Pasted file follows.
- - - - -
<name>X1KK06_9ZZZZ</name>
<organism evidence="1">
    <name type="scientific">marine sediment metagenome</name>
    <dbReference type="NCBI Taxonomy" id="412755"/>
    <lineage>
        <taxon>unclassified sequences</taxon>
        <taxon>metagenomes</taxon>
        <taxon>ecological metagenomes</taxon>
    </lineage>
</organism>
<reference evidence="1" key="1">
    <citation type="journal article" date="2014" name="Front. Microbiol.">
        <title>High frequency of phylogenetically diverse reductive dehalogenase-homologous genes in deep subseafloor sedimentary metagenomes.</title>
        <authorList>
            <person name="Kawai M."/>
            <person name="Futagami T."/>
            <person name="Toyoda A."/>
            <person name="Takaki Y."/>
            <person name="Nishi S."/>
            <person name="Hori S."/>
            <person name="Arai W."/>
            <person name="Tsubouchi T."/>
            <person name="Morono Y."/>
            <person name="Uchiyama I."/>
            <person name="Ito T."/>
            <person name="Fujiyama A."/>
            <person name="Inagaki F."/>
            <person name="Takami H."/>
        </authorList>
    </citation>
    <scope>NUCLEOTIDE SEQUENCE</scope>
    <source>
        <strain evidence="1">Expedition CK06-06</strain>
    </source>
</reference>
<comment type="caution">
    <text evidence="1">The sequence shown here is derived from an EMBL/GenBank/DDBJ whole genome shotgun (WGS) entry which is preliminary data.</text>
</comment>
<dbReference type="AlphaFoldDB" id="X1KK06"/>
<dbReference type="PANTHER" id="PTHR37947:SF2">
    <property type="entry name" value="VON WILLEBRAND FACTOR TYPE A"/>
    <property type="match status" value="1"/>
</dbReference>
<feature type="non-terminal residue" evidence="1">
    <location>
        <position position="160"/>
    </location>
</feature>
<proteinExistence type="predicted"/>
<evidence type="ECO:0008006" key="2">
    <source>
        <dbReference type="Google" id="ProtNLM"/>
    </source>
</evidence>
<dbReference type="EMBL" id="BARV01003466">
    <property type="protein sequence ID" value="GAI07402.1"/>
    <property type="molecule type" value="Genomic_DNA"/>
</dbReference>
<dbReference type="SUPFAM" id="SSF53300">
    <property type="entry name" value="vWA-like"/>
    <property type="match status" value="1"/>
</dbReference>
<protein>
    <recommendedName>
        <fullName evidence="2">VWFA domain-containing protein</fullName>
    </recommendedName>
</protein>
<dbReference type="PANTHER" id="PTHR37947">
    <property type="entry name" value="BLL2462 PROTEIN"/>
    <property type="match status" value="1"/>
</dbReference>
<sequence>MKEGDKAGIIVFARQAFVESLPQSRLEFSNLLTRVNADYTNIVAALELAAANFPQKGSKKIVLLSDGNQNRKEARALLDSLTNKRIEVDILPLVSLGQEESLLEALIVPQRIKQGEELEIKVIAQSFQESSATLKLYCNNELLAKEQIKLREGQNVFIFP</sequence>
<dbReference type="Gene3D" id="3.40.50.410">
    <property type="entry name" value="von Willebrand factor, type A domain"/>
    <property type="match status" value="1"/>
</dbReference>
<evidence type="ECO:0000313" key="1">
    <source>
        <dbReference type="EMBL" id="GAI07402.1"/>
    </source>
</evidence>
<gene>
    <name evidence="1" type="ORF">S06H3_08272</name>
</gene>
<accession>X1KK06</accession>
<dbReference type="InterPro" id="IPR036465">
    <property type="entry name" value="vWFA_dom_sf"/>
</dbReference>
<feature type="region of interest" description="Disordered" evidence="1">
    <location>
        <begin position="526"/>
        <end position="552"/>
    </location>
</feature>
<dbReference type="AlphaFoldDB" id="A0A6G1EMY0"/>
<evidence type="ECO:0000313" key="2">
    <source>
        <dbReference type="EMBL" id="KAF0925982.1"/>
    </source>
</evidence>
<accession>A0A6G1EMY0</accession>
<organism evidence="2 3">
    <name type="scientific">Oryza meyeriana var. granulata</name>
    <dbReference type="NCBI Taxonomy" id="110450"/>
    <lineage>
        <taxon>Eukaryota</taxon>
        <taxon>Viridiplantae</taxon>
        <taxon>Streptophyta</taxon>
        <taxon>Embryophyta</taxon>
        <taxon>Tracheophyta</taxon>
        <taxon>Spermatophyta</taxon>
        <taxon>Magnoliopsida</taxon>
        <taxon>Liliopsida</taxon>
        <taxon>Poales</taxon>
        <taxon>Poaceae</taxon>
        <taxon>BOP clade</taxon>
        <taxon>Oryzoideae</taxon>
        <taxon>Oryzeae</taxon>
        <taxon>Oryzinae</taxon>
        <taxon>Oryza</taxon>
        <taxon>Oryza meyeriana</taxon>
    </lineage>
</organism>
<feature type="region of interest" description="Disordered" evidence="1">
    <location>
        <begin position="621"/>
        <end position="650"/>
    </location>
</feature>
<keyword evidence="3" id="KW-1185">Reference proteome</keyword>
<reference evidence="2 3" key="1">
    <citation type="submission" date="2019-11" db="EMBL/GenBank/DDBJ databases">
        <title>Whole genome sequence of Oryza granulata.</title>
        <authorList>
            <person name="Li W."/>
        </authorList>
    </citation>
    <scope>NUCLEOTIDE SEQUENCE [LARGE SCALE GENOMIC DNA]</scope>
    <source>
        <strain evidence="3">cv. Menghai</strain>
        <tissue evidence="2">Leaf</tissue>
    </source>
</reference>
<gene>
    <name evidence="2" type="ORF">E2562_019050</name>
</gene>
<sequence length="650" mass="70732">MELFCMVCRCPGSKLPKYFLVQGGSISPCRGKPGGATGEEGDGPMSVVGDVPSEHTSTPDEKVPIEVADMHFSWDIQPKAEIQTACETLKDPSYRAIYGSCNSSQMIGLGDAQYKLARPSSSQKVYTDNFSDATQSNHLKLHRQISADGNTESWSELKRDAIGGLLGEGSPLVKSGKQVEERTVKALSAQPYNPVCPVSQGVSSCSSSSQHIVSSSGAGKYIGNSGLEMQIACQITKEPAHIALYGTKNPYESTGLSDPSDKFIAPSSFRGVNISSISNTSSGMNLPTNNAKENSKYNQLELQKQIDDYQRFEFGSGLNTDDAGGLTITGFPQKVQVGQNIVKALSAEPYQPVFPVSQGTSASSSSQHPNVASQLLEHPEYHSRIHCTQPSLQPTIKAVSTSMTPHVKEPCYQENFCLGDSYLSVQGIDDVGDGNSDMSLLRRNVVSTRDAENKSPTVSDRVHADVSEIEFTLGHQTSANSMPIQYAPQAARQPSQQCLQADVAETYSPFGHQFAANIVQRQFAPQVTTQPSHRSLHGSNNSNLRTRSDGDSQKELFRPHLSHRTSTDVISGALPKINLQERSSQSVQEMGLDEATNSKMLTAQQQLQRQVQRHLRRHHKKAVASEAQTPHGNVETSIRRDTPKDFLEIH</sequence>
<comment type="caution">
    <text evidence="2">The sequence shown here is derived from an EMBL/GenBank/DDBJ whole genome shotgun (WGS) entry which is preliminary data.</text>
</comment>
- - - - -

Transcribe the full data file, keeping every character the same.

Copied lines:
<name>X1KK06_9ZZZZ</name>
<organism evidence="1">
    <name type="scientific">marine sediment metagenome</name>
    <dbReference type="NCBI Taxonomy" id="412755"/>
    <lineage>
        <taxon>unclassified sequences</taxon>
        <taxon>metagenomes</taxon>
        <taxon>ecological metagenomes</taxon>
    </lineage>
</organism>
<reference evidence="1" key="1">
    <citation type="journal article" date="2014" name="Front. Microbiol.">
        <title>High frequency of phylogenetically diverse reductive dehalogenase-homologous genes in deep subseafloor sedimentary metagenomes.</title>
        <authorList>
            <person name="Kawai M."/>
            <person name="Futagami T."/>
            <person name="Toyoda A."/>
            <person name="Takaki Y."/>
            <person name="Nishi S."/>
            <person name="Hori S."/>
            <person name="Arai W."/>
            <person name="Tsubouchi T."/>
            <person name="Morono Y."/>
            <person name="Uchiyama I."/>
            <person name="Ito T."/>
            <person name="Fujiyama A."/>
            <person name="Inagaki F."/>
            <person name="Takami H."/>
        </authorList>
    </citation>
    <scope>NUCLEOTIDE SEQUENCE</scope>
    <source>
        <strain evidence="1">Expedition CK06-06</strain>
    </source>
</reference>
<comment type="caution">
    <text evidence="1">The sequence shown here is derived from an EMBL/GenBank/DDBJ whole genome shotgun (WGS) entry which is preliminary data.</text>
</comment>
<dbReference type="AlphaFoldDB" id="X1KK06"/>
<dbReference type="PANTHER" id="PTHR37947:SF2">
    <property type="entry name" value="VON WILLEBRAND FACTOR TYPE A"/>
    <property type="match status" value="1"/>
</dbReference>
<feature type="non-terminal residue" evidence="1">
    <location>
        <position position="160"/>
    </location>
</feature>
<proteinExistence type="predicted"/>
<evidence type="ECO:0008006" key="2">
    <source>
        <dbReference type="Google" id="ProtNLM"/>
    </source>
</evidence>
<dbReference type="EMBL" id="BARV01003466">
    <property type="protein sequence ID" value="GAI07402.1"/>
    <property type="molecule type" value="Genomic_DNA"/>
</dbReference>
<dbReference type="SUPFAM" id="SSF53300">
    <property type="entry name" value="vWA-like"/>
    <property type="match status" value="1"/>
</dbReference>
<protein>
    <recommendedName>
        <fullName evidence="2">VWFA domain-containing protein</fullName>
    </recommendedName>
</protein>
<dbReference type="PANTHER" id="PTHR37947">
    <property type="entry name" value="BLL2462 PROTEIN"/>
    <property type="match status" value="1"/>
</dbReference>
<sequence>MKEGDKAGIIVFARQAFVESLPQSRLEFSNLLTRVNADYTNIVAALELAAANFPQKGSKKIVLLSDGNQNRKEARALLDSLTNKRIEVDILPLVSLGQEESLLEALIVPQRIKQGEELEIKVIAQSFQESSATLKLYCNNELLAKEQIKLREGQNVFIFP</sequence>
<dbReference type="Gene3D" id="3.40.50.410">
    <property type="entry name" value="von Willebrand factor, type A domain"/>
    <property type="match status" value="1"/>
</dbReference>
<evidence type="ECO:0000313" key="1">
    <source>
        <dbReference type="EMBL" id="GAI07402.1"/>
    </source>
</evidence>
<gene>
    <name evidence="1" type="ORF">S06H3_08272</name>
</gene>
<accession>X1KK06</accession>
<dbReference type="InterPro" id="IPR036465">
    <property type="entry name" value="vWFA_dom_sf"/>
</dbReference>
<feature type="region of interest" description="Disordered" evidence="1">
    <location>
        <begin position="526"/>
        <end position="552"/>
    </location>
</feature>
<dbReference type="AlphaFoldDB" id="A0A6G1EMY0"/>
<evidence type="ECO:0000313" key="2">
    <source>
        <dbReference type="EMBL" id="KAF0925982.1"/>
    </source>
</evidence>
<accession>A0A6G1EMY0</accession>
<organism evidence="2 3">
    <name type="scientific">Oryza meyeriana var. granulata</name>
    <dbReference type="NCBI Taxonomy" id="110450"/>
    <lineage>
        <taxon>Eukaryota</taxon>
        <taxon>Viridiplantae</taxon>
        <taxon>Streptophyta</taxon>
        <taxon>Embryophyta</taxon>
        <taxon>Tracheophyta</taxon>
        <taxon>Spermatophyta</taxon>
        <taxon>Magnoliopsida</taxon>
        <taxon>Liliopsida</taxon>
        <taxon>Poales</taxon>
        <taxon>Poaceae</taxon>
        <taxon>BOP clade</taxon>
        <taxon>Oryzoideae</taxon>
        <taxon>Oryzeae</taxon>
        <taxon>Oryzinae</taxon>
        <taxon>Oryza</taxon>
        <taxon>Oryza meyeriana</taxon>
    </lineage>
</organism>
<feature type="region of interest" description="Disordered" evidence="1">
    <location>
        <begin position="621"/>
        <end position="650"/>
    </location>
</feature>
<keyword evidence="3" id="KW-1185">Reference proteome</keyword>
<reference evidence="2 3" key="1">
    <citation type="submission" date="2019-11" db="EMBL/GenBank/DDBJ databases">
        <title>Whole genome sequence of Oryza granulata.</title>
        <authorList>
            <person name="Li W."/>
        </authorList>
    </citation>
    <scope>NUCLEOTIDE SEQUENCE [LARGE SCALE GENOMIC DNA]</scope>
    <source>
        <strain evidence="3">cv. Menghai</strain>
        <tissue evidence="2">Leaf</tissue>
    </source>
</reference>
<gene>
    <name evidence="2" type="ORF">E2562_019050</name>
</gene>
<sequence length="650" mass="70732">MELFCMVCRCPGSKLPKYFLVQGGSISPCRGKPGGATGEEGDGPMSVVGDVPSEHTSTPDEKVPIEVADMHFSWDIQPKAEIQTACETLKDPSYRAIYGSCNSSQMIGLGDAQYKLARPSSSQKVYTDNFSDATQSNHLKLHRQISADGNTESWSELKRDAIGGLLGEGSPLVKSGKQVEERTVKALSAQPYNPVCPVSQGVSSCSSSSQHIVSSSGAGKYIGNSGLEMQIACQITKEPAHIALYGTKNPYESTGLSDPSDKFIAPSSFRGVNISSISNTSSGMNLPTNNAKENSKYNQLELQKQIDDYQRFEFGSGLNTDDAGGLTITGFPQKVQVGQNIVKALSAEPYQPVFPVSQGTSASSSSQHPNVASQLLEHPEYHSRIHCTQPSLQPTIKAVSTSMTPHVKEPCYQENFCLGDSYLSVQGIDDVGDGNSDMSLLRRNVVSTRDAENKSPTVSDRVHADVSEIEFTLGHQTSANSMPIQYAPQAARQPSQQCLQADVAETYSPFGHQFAANIVQRQFAPQVTTQPSHRSLHGSNNSNLRTRSDGDSQKELFRPHLSHRTSTDVISGALPKINLQERSSQSVQEMGLDEATNSKMLTAQQQLQRQVQRHLRRHHKKAVASEAQTPHGNVETSIRRDTPKDFLEIH</sequence>
<comment type="caution">
    <text evidence="2">The sequence shown here is derived from an EMBL/GenBank/DDBJ whole genome shotgun (WGS) entry which is preliminary data.</text>
</comment>